“Did you open the package from your sister?”
In our house, the mail travels in a stack, landing where ever the family carrier lands. On the floor by the couch, on the bathroom counter, the dining room table….even the barn. We’ve missed wedding invitations, registered mail, Christmas cards, and countless bills this way. But nothing flips me out more than to think I’ve missed a package. Even at work, I get a little excited when I see a package on my desk. It generally ends up being a random desk accessory or a coffee mug from some consultant, but the appearance of the package gives me a lift nonetheless.
Everyone shops on-line these days. I admit I love it. Not only do I avoid the dreaded mall (six years in retail will do that do you), but it invites the arrival of packages. This is a time when my short-term memory loss is a delight. When I first see a package has arrived, I’ve forgotten what I ordered. So there’s a temporary thrill of anticipation when I grab the box and shake it. And that thrill lasts until it eventually dawns on me that “Oh…this is Louie’s shoulder brace.” Or “…Liza’s prom shoes.” No treats for me until my annual order of black yoga pants arrives from Lands’ End.
The older we get, the rarer packages-with-real-potential become.
So at 52, you can imagine how my heart skipped a beat when John said I had a package from my sister.
My sisters are great. I have four of them. They are each crazy-successful people who have scads of wonderful interests. From roasting their own coffee to tracking raptors with bird scopes. From deep exploration of the arts to training service dogs. They are creative, busy and ambitious. They are independent, clever and hilarious. They are so different from one another and I love each one. In fact, when our first daughter was born, I prayed and prayed for another girl. I wanted her to have a sister. I knew she needed one. Women who don’t have a sister need to find one in a friend. Sisters are critical to survival.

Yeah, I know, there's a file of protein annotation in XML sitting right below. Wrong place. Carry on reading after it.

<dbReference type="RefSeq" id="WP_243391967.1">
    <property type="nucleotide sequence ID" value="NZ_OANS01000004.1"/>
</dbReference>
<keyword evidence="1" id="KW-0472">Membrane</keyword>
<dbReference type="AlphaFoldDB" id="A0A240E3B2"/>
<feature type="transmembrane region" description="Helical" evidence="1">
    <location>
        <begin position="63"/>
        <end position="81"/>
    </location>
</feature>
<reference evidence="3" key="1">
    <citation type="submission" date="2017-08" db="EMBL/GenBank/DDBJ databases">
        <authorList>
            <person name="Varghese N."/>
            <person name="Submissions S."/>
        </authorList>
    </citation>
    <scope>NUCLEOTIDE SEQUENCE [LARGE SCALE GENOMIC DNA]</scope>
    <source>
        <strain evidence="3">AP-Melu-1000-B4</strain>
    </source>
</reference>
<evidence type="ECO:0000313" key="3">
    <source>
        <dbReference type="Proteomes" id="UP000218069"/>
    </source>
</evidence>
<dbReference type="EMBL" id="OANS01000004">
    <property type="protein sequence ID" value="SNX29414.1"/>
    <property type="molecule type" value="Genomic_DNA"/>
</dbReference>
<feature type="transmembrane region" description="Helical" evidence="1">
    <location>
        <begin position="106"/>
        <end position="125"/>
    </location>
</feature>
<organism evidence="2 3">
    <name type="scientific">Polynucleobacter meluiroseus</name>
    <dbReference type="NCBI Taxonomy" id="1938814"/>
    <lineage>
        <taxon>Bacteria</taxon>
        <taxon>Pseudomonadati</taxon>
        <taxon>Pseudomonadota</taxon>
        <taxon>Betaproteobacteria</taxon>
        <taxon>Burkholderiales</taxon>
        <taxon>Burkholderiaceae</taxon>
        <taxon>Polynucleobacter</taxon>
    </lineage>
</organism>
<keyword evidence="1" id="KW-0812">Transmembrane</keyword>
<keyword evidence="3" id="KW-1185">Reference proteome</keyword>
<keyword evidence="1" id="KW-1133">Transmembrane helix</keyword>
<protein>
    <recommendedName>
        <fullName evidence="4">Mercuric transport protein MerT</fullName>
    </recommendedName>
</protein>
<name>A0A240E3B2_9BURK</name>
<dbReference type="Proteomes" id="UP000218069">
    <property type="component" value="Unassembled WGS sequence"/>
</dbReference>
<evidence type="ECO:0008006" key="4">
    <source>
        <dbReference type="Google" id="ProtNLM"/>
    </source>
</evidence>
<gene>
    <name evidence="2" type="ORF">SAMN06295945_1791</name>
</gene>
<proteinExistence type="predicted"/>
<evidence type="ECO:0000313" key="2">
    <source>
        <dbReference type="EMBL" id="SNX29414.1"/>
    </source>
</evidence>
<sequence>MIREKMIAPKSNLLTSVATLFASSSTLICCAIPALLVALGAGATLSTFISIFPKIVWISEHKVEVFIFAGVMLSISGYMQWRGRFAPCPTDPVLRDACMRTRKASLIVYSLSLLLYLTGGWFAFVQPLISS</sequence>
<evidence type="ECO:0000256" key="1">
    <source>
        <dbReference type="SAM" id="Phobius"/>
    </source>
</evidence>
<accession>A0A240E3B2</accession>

John fetched the package for me and laid it carefully on my lap. It was wrapped in folds of white tissue with a sticker on the front with my name on it: “Kris”.
Not the Kristi of college and beyond.
But Kris. The growing-up-when-all-my-sisters-were-home name.
I peeled back the tissue, expecting to see a lovely scarf. (My sister has such good taste.) Or maybe a spa accessory. (She likes to send indulge-yourself gifts.) Or perhaps something with a farm theme…in honor of our recent move to the country.
What is it?
I caught a peek of something familiar. A small dark green and golden box of…..crayons. And another box. Of elegant colored pencils. With their own sharpener. And two…beautiful…coloring books.
There was a feeling inside of me that swooshed me back 40 years. A feeling of giddy delight at the prospect of my own, clean, perfect, beautiful coloring books. With fresh, perfect crayons and pencils. I gasped. It actually made me well up. I hugged them to me.
My 15-year-old daughter bounced onto the bed next to me and said, “COOL! I want these!”
I instinctively turned my back to her, clutching the bundle tightly to my chest, proclaiming, “No! MINE!” then laughing out loud at myself.
I meant it though. Mine.
I remembered how a sister might occasionally allow me to color one page of a precious book. But only a boring page. One requiring only a couple of colors. Like an elephant. Or a whale. Something a clumsy younger sister couldn’t easily ruin by going outside the lines or something. Of course, they would save the pages with butterflies or flowers for themselves. Who wouldn’t?
Boring. Living on the scraps of the coloring book world.
When a coloring book was all yours it was the best…thing…ever.
I was the youngest. No, wait. I am the youngest. Always will be.
And these coloring books my Big Sister gave me were mine. I was 8 again.
And it felt really, really good.